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CISG CASE PRESENTATION

Germany 22 February 1994 Appellate Court Köln (Rare hard wood case) [translation available]
[Cite as: http://cisgw3.law.pace.edu/cases/940222g1.html]

Primary source(s) for case presentation: Case text


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Case identification

DATE OF DECISION: 19940222 (22 February 1994)

JURISDICTION: Germany

TRIBUNAL: OLG Köln [OLG = Oberlandesgericht = Provincial Court of Appeal]

JUDGE (S): Unavailable

CASE NUMBER/DOCKET NUMBER: 22 U 202/93

CASE NAME: German case citations do not identify parties to proceedings

CASE HISTORY: 1st instance LG Aachen 28 July 1993 [reversed]

SELLER'S COUNTRY: Nigeria (plaintiff: German assignee)

BUYER'S COUNTRY: Germany (defendant)

GOODS INVOLVED: Rare hard wood


Classification of issues present

APPLICATION OF CISG: Yes [Article 1(1)(b)]

APPLICABLE CISG PROVISIONS AND ISSUES

Key CISG provisions at issue: Articles 6 ; 8 ; 11 ; 18(1) ; 29(1) ; 38(3) ; 39(1) ; 49(1)(b) [Also cited: Article 47 ]

Classification of issues using UNCITRAL classification code numbers:

6B [Agreements to apply Convention: choice of law referring to law of Contracting State];

8A ; 8C [Intent of party making statement or engaging in conduct; Interpretation in light of surrounding circumstances];

11A [Writing or other formality unnecessary for conclusion of contract];

18A2 ; 18A3 [Criteria for acceptance: conduct indicating assent; Silence or inactivity generally insufficient: silence together with other circumstances can, however, be relevant];

29A [Parties may modify or terminate the contract by agreement: Formation provisions of the CISG apply to a termination by agreement pursuant to Article 29(1)];

38C [Time for examining goods: deferral of examination in case of redirection or redispatch];

39A2 [Requirement to notify seller of lack of conformity: buyer must notify seller within reasonable time (weekend days can be excluded from computation)];

49B1 [Buyer's right to avoid contract (failure to avoid within period specified in Article 49(1)(b)): buyer should have first fixed an additional period of time pursuant to Article 47(1)];

Descriptors: Applicability ; Choice of law ; Formal requirements ; Intent ; Acceptance of offer ; Commercial letters of confirmation ; Examination of goods ; Lack of conformity notice, timeliness ; Avoidance ; Modification of contract ; Unjust enrichment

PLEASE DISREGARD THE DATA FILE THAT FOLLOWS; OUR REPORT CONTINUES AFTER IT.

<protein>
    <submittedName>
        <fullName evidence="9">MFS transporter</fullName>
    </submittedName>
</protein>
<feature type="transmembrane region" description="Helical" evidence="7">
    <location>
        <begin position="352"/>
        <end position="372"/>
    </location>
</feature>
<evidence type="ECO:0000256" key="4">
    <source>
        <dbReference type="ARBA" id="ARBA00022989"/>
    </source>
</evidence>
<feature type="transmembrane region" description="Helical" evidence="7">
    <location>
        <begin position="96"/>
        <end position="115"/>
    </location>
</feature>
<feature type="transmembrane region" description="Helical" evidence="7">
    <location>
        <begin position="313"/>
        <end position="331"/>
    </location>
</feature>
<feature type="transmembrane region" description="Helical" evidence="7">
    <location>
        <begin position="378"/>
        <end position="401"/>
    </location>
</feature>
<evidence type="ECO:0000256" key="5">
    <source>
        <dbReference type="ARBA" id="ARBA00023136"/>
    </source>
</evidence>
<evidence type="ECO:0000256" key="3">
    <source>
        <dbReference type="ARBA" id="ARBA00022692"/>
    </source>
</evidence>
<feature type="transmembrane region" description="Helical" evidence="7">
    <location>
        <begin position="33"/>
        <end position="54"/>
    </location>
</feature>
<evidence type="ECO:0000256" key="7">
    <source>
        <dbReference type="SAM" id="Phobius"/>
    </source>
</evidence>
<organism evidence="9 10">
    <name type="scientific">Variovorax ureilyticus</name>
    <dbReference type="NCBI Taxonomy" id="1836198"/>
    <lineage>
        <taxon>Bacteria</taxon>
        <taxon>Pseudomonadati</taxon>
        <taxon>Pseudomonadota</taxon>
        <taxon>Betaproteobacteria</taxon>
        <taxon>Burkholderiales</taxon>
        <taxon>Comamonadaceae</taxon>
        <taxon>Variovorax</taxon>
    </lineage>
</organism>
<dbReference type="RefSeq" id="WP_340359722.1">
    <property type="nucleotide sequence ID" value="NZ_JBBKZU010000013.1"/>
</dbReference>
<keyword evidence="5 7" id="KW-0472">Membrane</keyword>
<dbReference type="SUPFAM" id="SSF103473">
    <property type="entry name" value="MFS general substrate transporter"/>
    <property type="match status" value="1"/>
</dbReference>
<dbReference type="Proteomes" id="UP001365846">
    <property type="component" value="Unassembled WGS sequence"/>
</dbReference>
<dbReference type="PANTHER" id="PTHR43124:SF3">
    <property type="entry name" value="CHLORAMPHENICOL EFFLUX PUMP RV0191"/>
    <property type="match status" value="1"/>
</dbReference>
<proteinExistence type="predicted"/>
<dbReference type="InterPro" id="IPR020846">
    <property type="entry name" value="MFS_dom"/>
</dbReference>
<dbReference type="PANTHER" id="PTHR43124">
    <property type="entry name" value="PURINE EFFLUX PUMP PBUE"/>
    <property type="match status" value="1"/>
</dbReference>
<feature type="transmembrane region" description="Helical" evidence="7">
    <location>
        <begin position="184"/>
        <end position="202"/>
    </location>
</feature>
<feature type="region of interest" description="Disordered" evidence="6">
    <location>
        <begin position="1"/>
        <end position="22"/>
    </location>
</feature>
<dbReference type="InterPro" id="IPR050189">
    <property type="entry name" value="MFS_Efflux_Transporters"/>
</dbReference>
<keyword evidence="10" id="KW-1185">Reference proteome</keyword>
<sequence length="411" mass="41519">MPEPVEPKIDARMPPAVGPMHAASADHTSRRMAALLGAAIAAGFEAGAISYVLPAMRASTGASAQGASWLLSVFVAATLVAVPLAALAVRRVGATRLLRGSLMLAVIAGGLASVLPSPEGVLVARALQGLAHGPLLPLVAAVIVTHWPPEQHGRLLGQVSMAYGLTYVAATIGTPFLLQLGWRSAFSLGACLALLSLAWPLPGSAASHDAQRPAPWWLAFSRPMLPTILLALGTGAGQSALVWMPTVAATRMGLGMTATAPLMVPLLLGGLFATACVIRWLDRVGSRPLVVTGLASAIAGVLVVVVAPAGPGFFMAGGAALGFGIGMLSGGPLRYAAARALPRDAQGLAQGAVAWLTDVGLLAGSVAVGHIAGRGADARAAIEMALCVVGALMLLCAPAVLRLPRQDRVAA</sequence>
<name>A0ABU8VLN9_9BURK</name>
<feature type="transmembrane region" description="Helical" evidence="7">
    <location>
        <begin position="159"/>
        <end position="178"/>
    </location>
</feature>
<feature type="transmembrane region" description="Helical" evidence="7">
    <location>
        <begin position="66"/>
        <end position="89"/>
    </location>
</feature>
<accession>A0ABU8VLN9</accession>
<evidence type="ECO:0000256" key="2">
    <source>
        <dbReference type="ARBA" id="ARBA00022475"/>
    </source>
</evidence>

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Editorial remarks

EDITOR: Albert H. Kritzer

The transaction involved rare hard wood to be delivered by a Nigerian seller to a German buyer in mid-March 1992, with the goods to be redispatched by buyer to her customer. The CISG was held applicable pursuant to Article 1(1)(b).

KEY ISSUES

Applicability/Choice of law. A choice of law referring to the law of a Contracting state was held to refer to the CISG.

Formal requirements, absence of. An oral contract was held to be valid.

Formation of the contract/Acceptance of the offer/Silence or inactivity as assent/Commercial letters of confirmation, evidentiary value of/Intent of the parties. Buyer contended there was no sales contract. The court disagreed, stating:

Examination of the goods/Notice of lack of conformity. On or before 8 July 1992, buyer gave seller a notice of lack of conformity of the goods which specified the defects buyer found present. Considering that the time period for examination of the goods did not commence until they arrived at their new destination (Article 38(3)), buyer's examination of the goods was held timely. Taking into account the fact that 4 July and 5 July 1992 was a weekend, buyer's notice of lack of conformity was held to be a timely compliance with the requirements recited in Article 39(1).

Avoidance, late delivery as a basis for. Mid-March 1992 was the desired delivery date. Although the goods were not delivered until a later date, the court held that buyer could not avoid the contract (Article 49(1)), without having first fixed an additional time for delivery pursuant to Article 47(1) -- which buyer did not do. In any event, the court termed Articles 49 and 47 irrelevant due to the fact that the contract was terminated by agreement.

Termination by agreement/Silence or inactivity as assent/Intent of the parties. The court held that the offer and acceptance rules recited in the Formation provisions of the Convention (Articles 14 through 24) apply to a termination by agreement pursuant to Article 29(1).

The inference the court drew from this conduct was: Buyer "acquiesced in the cancellation of the agreement".